As Hurricane Sandy wreaked havoc over the last few days, I was lucky enough to be nestled at home with my husband and five kids. We were among the fortunate ones on the Eastern Seaboard, blessed with power, water, and food in northern Manhattan. My kids range in age from one to eight, so I had some decisions to make about what to show them and what to talk to them about.
On one hand, I didn’t want to terrify them. However, it seemed crucial to let them know how much suffering was happening and how heroes were out there saving lives and taking care of others in dire need. Of all of the stories, here are the ones we discussed as a family:
All of my children were born at NYU’s Langone Medical Center and one of them was in that hospital’s NICU for ten days. The image of a nurse emerging from the hospital after descending nine flights of stairs while giving the infant oxygen through a bag that she pumped by hand overwhelmed me. I made the decision to talk about this with my three oldest boys who are five, seven and eight-years-old. “That nurse is taking care of that baby just like nurses at that hospital took care of all of you,” I explained. “Isn’t she amazing?” They all heartily agreed.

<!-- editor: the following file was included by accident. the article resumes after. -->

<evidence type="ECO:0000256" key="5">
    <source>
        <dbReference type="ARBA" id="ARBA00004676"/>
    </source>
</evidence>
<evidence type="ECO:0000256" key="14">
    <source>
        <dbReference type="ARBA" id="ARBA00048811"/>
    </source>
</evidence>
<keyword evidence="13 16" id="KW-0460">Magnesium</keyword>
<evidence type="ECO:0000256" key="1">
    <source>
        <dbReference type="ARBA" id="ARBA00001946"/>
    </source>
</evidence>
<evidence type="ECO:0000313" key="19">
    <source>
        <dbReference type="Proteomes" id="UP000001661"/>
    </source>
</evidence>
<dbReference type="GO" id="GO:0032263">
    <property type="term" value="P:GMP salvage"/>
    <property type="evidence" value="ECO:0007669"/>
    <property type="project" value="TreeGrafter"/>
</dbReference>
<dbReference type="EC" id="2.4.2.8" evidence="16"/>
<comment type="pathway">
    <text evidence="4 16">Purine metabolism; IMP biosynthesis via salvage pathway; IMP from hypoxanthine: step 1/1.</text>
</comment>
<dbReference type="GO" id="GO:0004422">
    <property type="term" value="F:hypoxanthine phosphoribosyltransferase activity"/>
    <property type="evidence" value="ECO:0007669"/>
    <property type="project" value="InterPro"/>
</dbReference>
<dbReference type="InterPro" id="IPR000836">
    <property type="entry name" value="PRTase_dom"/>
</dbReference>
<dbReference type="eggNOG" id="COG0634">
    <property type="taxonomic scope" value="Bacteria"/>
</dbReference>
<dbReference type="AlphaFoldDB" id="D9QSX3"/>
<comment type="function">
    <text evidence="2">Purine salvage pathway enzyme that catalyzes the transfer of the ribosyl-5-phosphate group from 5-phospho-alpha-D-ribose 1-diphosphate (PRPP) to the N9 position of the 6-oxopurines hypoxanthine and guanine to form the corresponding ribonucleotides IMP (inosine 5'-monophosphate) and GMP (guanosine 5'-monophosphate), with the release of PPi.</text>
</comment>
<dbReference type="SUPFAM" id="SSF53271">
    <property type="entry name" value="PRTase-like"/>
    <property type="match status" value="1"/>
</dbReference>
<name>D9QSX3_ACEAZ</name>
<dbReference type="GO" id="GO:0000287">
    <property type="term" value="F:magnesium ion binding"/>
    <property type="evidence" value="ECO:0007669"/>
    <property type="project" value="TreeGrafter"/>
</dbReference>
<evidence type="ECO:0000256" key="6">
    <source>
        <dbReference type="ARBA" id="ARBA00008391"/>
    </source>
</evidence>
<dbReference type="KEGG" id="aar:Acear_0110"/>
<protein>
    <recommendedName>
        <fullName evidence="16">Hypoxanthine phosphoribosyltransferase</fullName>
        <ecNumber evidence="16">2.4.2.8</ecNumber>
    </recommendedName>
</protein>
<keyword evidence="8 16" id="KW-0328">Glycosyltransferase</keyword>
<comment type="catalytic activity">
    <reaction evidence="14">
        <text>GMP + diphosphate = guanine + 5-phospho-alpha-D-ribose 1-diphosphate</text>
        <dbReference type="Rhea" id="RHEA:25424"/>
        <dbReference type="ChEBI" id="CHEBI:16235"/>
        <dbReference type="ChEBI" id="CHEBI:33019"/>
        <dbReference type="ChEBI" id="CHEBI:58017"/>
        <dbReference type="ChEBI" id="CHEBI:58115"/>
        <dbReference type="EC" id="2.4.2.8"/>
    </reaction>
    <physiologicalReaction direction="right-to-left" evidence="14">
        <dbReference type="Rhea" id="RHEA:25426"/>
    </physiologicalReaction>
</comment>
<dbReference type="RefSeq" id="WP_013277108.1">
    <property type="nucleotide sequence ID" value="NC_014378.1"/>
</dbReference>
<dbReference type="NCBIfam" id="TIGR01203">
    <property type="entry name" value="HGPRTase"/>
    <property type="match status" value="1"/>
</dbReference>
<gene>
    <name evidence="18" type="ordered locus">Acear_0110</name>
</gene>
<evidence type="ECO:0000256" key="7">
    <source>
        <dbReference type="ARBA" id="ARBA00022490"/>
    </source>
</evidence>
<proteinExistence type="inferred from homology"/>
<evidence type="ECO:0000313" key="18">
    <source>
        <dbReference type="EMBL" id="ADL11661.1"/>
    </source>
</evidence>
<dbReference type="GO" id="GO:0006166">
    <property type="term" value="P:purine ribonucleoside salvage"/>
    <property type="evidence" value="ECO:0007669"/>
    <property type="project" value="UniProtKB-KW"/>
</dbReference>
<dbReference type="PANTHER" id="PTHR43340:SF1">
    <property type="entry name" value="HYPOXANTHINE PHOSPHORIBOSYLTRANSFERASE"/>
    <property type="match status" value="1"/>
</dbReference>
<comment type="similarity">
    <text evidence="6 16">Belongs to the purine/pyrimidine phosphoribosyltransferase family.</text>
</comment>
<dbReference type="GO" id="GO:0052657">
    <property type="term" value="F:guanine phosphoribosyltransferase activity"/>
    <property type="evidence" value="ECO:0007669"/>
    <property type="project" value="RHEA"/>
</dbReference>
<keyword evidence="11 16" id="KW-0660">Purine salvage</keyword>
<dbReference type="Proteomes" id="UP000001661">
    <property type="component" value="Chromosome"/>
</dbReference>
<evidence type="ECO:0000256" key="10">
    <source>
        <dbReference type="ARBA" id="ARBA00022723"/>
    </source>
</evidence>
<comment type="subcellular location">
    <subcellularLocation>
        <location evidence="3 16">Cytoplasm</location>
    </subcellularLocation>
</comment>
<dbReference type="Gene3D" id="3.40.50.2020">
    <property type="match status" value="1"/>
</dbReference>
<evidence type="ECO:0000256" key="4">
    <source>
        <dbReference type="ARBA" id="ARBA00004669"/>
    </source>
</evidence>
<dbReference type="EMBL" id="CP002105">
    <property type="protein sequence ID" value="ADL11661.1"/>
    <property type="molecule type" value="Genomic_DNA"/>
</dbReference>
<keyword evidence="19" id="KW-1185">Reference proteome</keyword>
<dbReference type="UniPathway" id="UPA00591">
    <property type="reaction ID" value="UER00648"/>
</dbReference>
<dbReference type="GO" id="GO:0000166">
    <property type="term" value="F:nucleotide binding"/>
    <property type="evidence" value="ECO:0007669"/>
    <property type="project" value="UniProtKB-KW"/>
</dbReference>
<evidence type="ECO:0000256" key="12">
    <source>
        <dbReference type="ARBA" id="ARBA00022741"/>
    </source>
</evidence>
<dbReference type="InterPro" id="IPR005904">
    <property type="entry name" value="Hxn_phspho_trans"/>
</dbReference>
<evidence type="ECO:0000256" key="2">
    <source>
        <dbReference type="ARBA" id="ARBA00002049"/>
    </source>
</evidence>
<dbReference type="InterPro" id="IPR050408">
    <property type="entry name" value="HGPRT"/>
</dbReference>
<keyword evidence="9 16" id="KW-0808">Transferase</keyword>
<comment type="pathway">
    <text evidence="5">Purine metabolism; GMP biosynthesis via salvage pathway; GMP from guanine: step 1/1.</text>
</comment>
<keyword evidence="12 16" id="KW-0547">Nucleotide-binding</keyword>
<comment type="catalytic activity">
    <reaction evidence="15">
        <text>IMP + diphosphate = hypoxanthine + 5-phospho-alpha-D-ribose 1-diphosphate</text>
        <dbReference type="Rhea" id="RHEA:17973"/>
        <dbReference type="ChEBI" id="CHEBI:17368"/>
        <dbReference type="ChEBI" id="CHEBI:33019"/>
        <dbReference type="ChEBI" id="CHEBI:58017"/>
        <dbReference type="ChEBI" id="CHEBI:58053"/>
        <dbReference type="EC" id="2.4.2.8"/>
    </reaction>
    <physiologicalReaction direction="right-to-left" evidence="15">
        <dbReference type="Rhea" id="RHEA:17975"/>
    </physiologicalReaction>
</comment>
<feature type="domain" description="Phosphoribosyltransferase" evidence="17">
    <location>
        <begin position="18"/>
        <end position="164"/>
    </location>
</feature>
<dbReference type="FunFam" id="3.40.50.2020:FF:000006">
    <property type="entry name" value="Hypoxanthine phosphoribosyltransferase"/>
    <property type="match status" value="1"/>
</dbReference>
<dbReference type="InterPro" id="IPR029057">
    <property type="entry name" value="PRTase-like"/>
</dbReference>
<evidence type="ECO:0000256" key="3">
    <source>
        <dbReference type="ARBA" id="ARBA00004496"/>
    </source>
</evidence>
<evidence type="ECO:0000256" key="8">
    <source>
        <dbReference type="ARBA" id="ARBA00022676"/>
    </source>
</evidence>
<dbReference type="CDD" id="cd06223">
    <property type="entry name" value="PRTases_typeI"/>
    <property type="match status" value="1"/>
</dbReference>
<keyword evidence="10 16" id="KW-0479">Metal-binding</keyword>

They are residents of this city and I thought it was important for them to witness this epic event.
There was also the image of National Guardsmen in red wet suits escorting now homeless people from their flooded homes in New Jersey on makeshift rafts. “Who are those guys,” my boys asked. “Firemen?” I explained that the men in red were National Guardsmen, and that they were heroes who came to help when there was a big emergency. This made such an impression on them that one of my boys asked if he could be a National Guardsmen for Halloween. I’m running short on red wet suits, but otherwise, I would have obliged.
During the storm there were continuous press conferences led by Mayor Bloomberg and state Governors Chris Christie and Andrew Cuomo. They were all out there overseeing the devastation and trying to guide the rescue and recovery efforts. I thought that it was important to talk to my children about what it means to be a politician and how, ultimately, it’s about taking care of people. No matter what your politics, we have to applaud these guys for caring and doing their best. Their compassion and open communication makes me proud to be a New Yorker.
Being a parent means making tough choices. Since I exposed my children to a fair amount of news coverage, I was a little worried that they might have nightmares about fires and floods. After all, it’s the first time my kids have seen that on TV. But for some reason, getting all this in front of them seemed like the right thing to do. I answered all of their questions and they seemed to understand what was happening around them. They are residents of this city and I thought it was important for them to witness this epic event.
What did you tell your children about Hurricane Sandy?